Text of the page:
(Flown on April 15, 2016)
For over 15 years, ANA was known within the aviation enthusiast’s community as the airline with Pokemon Jets. Unfortunately, the era has come to an end, and the last remaining Pokemon Jet – PEACE★JET – was repainted into regular ANA colors. Below is a report of my experience of flying on what was supposed to be the last flight of the aircraft in its Pokemon livery.
Pokemon, a franchise well known for its TV show and video games, is also well known among the aviation enthusiast’s community for the ANA Pokemon Jets. From 1998 when the first Pokemon aircraft was rolled out until 2016 when the last Pokemon aircraft was repainted into the regular ANA colors, ANA operated 10 Pokemon Jets. The Pokemon liveries were, over time, applied to five 747s, four 767s and a 777.
While I never had the chance to photograph the first generation of Pokemon Jets released in 1998 and 1999, I had plenty of time to enjoy seeing the second generation – the two colorful Jumbo Jets and the third generation – the PEACE★JET 777 at Haneda and other airports in Japan.
Having grown up watching the TV show and playing the Pokemon video games, the three newest Pokemon Jets – Ohana Jumbo, Pikachu Jumbo and PEACE★JET are very special planes for me. No matter how many times I saw them, every time when visiting an airport, I when visiting an airport in Japan, I was hoping to “catch the Pokemon Jets.” As such, I was very sad to see the two Pokemon Jumbo Jets being retired with the rest of ANA’s 747 fleet.
I was even sadder, however, to learn that the contract between ANA and Nintendo would be expiring at the end of March 2016 meaning the last remaining Pokemon Jet would be repainted into regular ANA colors soon after.
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PEACE★JET: A Project Intertwined with Natural Disasters
The PEACE★JET story started on March 11, 2011 when ANA announced a contest to chose the livery of the next Pokemon Jet. Participants in the “election” lasting from March 13 to March 28 could chose from three designs including the PEACE★JET. Once the livery was chosen, the aircraft would be repainted and would enter service in mid-July 2011.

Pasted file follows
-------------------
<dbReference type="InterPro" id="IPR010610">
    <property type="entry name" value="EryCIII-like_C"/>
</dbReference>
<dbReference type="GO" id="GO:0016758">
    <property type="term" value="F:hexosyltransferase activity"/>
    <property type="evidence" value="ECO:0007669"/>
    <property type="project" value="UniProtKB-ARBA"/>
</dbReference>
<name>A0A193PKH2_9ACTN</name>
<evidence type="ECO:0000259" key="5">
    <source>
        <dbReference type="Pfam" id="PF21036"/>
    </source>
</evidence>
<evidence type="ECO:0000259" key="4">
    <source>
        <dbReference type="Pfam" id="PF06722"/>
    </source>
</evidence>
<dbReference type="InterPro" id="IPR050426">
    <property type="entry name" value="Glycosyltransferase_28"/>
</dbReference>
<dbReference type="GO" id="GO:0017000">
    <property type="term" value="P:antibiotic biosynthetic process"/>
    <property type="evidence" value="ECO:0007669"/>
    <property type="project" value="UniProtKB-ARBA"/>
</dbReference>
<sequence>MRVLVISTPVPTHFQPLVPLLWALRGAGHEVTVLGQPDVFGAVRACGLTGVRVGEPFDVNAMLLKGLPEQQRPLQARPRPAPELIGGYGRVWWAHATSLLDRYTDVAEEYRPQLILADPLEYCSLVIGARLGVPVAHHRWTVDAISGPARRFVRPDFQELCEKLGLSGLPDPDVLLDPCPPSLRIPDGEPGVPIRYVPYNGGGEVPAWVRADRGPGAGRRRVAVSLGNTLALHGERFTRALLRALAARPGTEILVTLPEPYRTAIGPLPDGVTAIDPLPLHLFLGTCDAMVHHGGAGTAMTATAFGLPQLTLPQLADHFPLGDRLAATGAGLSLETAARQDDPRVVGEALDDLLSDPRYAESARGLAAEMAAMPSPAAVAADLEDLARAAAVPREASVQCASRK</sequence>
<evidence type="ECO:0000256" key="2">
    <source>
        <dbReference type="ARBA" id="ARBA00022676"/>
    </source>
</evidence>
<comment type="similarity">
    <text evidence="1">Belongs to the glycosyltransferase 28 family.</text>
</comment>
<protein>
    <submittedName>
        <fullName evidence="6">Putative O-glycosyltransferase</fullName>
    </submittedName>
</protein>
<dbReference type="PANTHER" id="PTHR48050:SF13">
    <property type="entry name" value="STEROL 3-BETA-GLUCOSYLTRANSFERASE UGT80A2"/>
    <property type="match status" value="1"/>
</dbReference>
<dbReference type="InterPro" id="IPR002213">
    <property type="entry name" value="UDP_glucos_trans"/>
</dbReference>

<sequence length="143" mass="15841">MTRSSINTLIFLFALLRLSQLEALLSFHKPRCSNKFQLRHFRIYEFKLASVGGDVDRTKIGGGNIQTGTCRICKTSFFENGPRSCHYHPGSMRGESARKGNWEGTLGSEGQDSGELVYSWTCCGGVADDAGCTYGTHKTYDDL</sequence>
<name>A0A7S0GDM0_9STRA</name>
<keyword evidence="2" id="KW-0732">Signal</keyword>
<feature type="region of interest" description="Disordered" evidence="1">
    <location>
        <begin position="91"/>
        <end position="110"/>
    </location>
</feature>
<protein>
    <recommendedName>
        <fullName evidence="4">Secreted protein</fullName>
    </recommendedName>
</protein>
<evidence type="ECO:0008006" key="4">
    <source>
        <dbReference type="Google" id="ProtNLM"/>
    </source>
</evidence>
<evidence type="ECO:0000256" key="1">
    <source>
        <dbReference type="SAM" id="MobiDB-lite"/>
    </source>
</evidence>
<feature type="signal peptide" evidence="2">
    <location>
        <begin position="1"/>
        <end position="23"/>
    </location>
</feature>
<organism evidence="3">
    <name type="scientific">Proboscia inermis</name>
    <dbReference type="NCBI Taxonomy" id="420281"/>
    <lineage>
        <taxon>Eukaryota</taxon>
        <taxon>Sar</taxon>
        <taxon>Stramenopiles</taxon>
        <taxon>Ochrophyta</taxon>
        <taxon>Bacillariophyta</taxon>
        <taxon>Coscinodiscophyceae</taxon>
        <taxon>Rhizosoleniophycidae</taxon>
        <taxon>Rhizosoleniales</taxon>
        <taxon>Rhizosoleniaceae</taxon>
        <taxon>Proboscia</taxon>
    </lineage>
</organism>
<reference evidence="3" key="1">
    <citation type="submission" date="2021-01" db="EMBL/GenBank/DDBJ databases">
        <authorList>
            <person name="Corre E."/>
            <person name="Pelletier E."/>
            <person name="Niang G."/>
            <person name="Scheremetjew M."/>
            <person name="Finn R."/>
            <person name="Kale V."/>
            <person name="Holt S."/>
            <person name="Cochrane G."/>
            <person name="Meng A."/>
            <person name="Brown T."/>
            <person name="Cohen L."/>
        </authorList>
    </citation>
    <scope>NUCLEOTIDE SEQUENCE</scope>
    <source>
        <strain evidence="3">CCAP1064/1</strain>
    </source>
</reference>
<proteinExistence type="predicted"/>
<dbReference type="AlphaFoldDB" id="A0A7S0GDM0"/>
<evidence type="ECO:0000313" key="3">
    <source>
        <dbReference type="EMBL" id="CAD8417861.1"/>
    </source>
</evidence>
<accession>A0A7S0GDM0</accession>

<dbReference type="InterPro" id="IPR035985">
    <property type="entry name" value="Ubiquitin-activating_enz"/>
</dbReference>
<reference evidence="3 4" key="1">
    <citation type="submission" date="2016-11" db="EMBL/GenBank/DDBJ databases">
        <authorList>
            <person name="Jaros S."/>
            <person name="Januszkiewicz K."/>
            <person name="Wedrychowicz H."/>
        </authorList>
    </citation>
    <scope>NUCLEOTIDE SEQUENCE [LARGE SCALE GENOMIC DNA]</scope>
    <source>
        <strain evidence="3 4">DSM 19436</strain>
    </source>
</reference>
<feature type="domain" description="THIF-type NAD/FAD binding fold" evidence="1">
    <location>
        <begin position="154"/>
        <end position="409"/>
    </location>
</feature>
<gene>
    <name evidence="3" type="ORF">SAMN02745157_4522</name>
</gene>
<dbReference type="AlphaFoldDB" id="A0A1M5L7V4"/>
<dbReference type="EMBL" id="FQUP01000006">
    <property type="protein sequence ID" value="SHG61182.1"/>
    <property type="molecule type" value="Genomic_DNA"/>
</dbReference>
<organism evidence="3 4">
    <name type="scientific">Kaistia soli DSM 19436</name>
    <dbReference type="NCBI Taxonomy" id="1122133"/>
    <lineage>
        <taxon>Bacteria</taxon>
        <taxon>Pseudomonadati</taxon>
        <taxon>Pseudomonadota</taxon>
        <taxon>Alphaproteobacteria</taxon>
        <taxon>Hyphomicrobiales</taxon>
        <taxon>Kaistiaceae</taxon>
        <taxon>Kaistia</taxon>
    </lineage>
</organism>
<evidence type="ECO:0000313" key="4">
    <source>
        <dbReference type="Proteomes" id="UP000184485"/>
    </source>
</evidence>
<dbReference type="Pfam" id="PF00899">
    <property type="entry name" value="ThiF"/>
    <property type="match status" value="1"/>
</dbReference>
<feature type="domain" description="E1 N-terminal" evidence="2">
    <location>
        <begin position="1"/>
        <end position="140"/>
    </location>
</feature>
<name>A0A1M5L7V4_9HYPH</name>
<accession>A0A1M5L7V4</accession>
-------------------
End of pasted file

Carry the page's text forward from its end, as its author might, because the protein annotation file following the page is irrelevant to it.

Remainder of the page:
As you know, however, March 11, 2011 was also the day that the Great East Japan earthquake struck the Tohoku region of Japan, resulting in thousands of deaths, injuries and destroyed homes as well as nuclear meltdowns. Even though ANA started the voting for the next Pokemon Jet on March 13 as planned, as the consequences of the disaster were becoming more and more apparent, ANA also found it inappropriate to continue running the contest in such a situation and it cancelled the contest on March 15.
On May 30, 2011 when Japan was still in the process of recovering the basic infrastructure after the disaster, ANA announced that it has decided to pick the design on its own. It chosen the “B” design from the original three that featured Pokemon showing the peace sign, hence the name PEACE★JET. It was also announced that the first flight would happen on July 18, 2011.
…fast forward a bit more than 4 years, and the PEACE★JET was nearing its end. With the contract expiring, the onboard Pokemon-themed service was ceased. However, it remained unclear when the aircraft would be repainted back into regular colors. Since ANA was no longer promoting Pokemon, no announcements were made. Rumors had it that the aircraft would be repainted sometime in April 2016.
Over time, it became clear that the last flight of the PEACE★JET would be flight NH462 from Okinawa to Tokyo after which the aircraft would be ferried to Osaka Itami airport to be repainted by MRO Japan, a subsidiary of ANA. As I was in Okinawa at that time to catch the Bombardier Q400CC inaugural, I managed to rebook my award back to Tokyo to an earlier flight, to NH462.
The night before the last flight, however, another large earthquake struck Japan. The foreshock to the main earthquake that would come two days later on April 16, 2016 caused substantial damage including damage to the Shinkansen high-speed railway. To help transport people that were stuck due to the disaster, the PEACE★JET had one last mission after its “official” retirement.
Instead of being ferried straight to Osaka after NH462 on April 15, it was ferried to Fukuoka from where it operated a passenger flight to Kagoshima and then on to Osaka Itami marking its “real” last flight. It arrived in Osaka at 8:22PM on April 15, and it entered the MRO Japan hangar shortly after, ending the era of ANA’s Pokemon Jets.
“Oh, look! It’s a Pokemon plane!”
It was shortly after 10AM on April 15, 2016, and I was at Naha airport ready to take my third flight of the day – NH462, the last scheduled PEACE★JET flight, bound for Tokyo Haneda departing at 11:15AM.
Before the Pokemon Jet flight, I did a roundtrip to Kumejima on Ryukyu Air Commuter’s brand new Bombardier Q400CC, flying on the first two flights of this type in the world. Initially, I was supposed to stay on Kumejima for a couple of hours, but after learning about the last Pokemon Jet flight, I rescheduled my trip to be able to make it on the last Pokemon Jet flight. This basically meant arriving at Kumejima, checking-in for the return flight and boarding the same aircraft to return to Naha.
I checked in for my flight to Tokyo in the morning, before leaving on my trip to Kumejima. As such, after arriving from Kumejima, I went straight to Naha airport terminal’s windows which offer nice views of the runway as well as some of the aircraft stands. I stayed there until the Pokemon Jet arrived from Tokyo Haneda as NH463 shortly after 10:30AM.